Executive MBA Helps Jason Hostetter Hone Business and Leadership Skills

By Scott Jackson

Jason Hostetter (Courtesy photo)

Jason Hostetter had already found success in his field when he began considering going back to school for his MBA. As senior vice president of field operations at TRC Companies, Hostetter (’23 EMBA) was involved in setting strategy for the organization and tackling tough industry issues like helping make business operations more efficient and growing and retaining a strong employee base.

TRC Companies bills itself as a leading global consulting, engineering, program, and construction management firm that provides environmentally-focused and digitally-powered solutions across key markets. Hostetter describes it as a multi-practice organization with wings of the company dedicated to power, infrastructure, and digital sectors, among others. His responsibilities include overseeing testing, commissioning, and construction management.

Hostetter had the idea of pursuing an MBA for years. With new technologies, cyber security risks, workforce development issues, and other challenges facing the industry, as well as encouragement from leadership within TRC Companies, it seemed like the right time.

“I believe part of being a good leader is continuing to expand your knowledge so you can help grow your people and grow your business,” he says.

Finding the right fit

When he first began looking, Hostetter, who lives in Pennsylvania, started with programs close to home, but it was difficult to find something that balanced well with his work and personal life. Many nearby programs required frequent in-person visits to a campus. With children in extracurricular activities and a leadership position in a large organization, Hostetter says the time sacrifice just wouldn’t have appealed to him.

Hostetter came across WSU’s Executive MBA program while researching alternatives, and while he was unsure if a fully online curriculum was for him, he was impressed with the Carson College of Business’s rankings. The reviews he received from people who had been through the program were overwhelmingly positive, he says.

“I had some reservations about being all online because I thought I’d miss some of the interactions with my fellow students,” he says. “But the way the program is set up, I was able to connect with a lot of people. I gained some relationships I’ll carry on throughout my career and the rest of my life.”

Skills and experience from EMBA program changes how you do business

Hostetter considers three things from the program to be most important.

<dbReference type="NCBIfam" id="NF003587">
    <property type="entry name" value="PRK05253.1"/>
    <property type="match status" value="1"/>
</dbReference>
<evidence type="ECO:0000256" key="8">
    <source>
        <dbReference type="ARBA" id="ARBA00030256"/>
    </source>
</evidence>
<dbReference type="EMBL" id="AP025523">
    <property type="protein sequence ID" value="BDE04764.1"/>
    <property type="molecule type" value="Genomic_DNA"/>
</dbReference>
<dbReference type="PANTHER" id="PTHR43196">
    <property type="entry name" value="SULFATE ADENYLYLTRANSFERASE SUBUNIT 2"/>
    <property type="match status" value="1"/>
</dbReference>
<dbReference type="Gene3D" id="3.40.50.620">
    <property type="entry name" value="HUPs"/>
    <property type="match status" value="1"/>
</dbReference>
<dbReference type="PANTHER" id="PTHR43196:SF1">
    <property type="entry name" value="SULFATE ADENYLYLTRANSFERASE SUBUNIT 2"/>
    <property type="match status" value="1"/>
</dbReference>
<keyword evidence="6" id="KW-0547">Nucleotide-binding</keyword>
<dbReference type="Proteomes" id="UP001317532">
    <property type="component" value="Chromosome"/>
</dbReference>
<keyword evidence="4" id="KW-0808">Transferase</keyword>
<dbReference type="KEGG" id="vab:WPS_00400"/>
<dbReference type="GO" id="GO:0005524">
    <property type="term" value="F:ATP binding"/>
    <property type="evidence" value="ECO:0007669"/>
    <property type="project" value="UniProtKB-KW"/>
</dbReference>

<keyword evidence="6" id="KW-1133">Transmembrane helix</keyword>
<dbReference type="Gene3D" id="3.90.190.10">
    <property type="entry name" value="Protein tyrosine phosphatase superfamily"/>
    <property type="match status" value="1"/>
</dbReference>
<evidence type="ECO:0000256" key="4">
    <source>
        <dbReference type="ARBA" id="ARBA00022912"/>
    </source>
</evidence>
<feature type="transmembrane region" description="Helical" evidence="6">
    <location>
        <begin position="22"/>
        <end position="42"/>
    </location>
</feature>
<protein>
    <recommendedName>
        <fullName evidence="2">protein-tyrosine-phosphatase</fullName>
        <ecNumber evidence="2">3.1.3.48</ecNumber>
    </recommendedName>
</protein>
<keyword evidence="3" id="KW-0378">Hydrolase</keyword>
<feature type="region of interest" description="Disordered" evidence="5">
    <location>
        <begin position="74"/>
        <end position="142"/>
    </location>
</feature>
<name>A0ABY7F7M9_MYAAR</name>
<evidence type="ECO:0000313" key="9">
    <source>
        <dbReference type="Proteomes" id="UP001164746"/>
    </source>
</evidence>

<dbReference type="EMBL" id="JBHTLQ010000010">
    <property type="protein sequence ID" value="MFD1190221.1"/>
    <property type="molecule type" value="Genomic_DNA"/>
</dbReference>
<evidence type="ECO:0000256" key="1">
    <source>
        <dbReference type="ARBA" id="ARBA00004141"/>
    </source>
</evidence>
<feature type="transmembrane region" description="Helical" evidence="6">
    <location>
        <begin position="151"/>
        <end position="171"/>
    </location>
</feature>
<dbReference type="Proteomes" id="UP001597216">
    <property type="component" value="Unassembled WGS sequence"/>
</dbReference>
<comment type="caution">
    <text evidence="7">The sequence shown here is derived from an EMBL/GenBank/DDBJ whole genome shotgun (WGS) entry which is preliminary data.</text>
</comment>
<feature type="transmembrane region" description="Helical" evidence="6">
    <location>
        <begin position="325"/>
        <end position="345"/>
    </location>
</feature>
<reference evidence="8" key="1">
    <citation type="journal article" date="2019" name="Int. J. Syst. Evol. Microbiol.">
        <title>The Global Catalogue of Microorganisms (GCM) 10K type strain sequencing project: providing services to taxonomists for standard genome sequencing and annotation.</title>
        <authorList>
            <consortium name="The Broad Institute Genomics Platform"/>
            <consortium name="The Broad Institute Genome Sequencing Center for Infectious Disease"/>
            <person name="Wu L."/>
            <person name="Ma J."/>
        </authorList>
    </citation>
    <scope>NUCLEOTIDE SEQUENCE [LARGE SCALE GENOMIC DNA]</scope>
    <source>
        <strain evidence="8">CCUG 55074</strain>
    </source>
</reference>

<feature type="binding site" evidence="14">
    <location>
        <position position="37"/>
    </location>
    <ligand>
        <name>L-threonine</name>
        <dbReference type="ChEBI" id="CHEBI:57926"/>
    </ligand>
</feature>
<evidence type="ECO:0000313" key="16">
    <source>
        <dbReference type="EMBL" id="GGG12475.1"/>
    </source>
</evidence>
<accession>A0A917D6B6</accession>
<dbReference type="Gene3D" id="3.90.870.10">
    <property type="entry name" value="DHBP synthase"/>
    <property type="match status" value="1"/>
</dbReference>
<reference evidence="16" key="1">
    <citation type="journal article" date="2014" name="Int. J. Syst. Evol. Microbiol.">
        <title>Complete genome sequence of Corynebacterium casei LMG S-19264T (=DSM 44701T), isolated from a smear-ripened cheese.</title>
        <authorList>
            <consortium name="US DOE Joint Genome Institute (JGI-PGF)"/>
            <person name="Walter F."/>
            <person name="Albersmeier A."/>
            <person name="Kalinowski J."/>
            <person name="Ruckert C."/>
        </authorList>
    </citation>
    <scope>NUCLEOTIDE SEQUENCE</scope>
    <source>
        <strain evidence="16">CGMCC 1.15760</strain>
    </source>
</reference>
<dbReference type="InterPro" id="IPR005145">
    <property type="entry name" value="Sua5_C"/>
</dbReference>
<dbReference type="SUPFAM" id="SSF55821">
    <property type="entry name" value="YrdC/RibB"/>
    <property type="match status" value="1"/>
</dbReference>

The first was the programming surrounding data analytics. With the wealth of data available to modern companies, it can be easy to become overwhelmed by the sheer volume of information. He says he not only received instruction on the use and application of analytics to make informed business decisions, but also strategies for implementation. Hostetter says he’s been able to apply these skills directly to his work with TRC Companies.

“I’ve used data before, but not in the way I use it today. That was a game changer for me,” he says.

The second piece was the opportunity to hone his writing skills. He says he’s always had a knack for writing, but being encouraged to explain his thoughts and debate them with his colleagues in the program helped sharpen those skills further.

The third piece was simply the opportunity to work and interact with professors and students from a diverse array of industries and geographic locations.

“I’m in the power industry, but I may be working with somebody who’s in pharmaceuticals, the banking industry, or the hotel industry,” he says. “You apply some of the same philosophies differently based on the business’s main product or services.”

Growing business grows opportunity for employees too

While he comes from an engineering background, Hostetter has more than 25 years of experience in leadership positions and says one of the most important traits in a leader is authenticity. In some ways, this means taking responsibility and ownership over your and your organization’s actions—successes as well as failures, he says.

On an individual level, he says authenticity can mean being true to your own leadership style.

“Everybody leads differently. You can learn things from other leaders, but being who you are is really important,” he says. “I try to treat everybody as a coworker and team member, not a subordinate—they respect that.”

In the near term, Hostetter aims to continue growing his organization and developing his employees: “If I do that well, my other aspirations will probably take care of themselves on their own,” he says.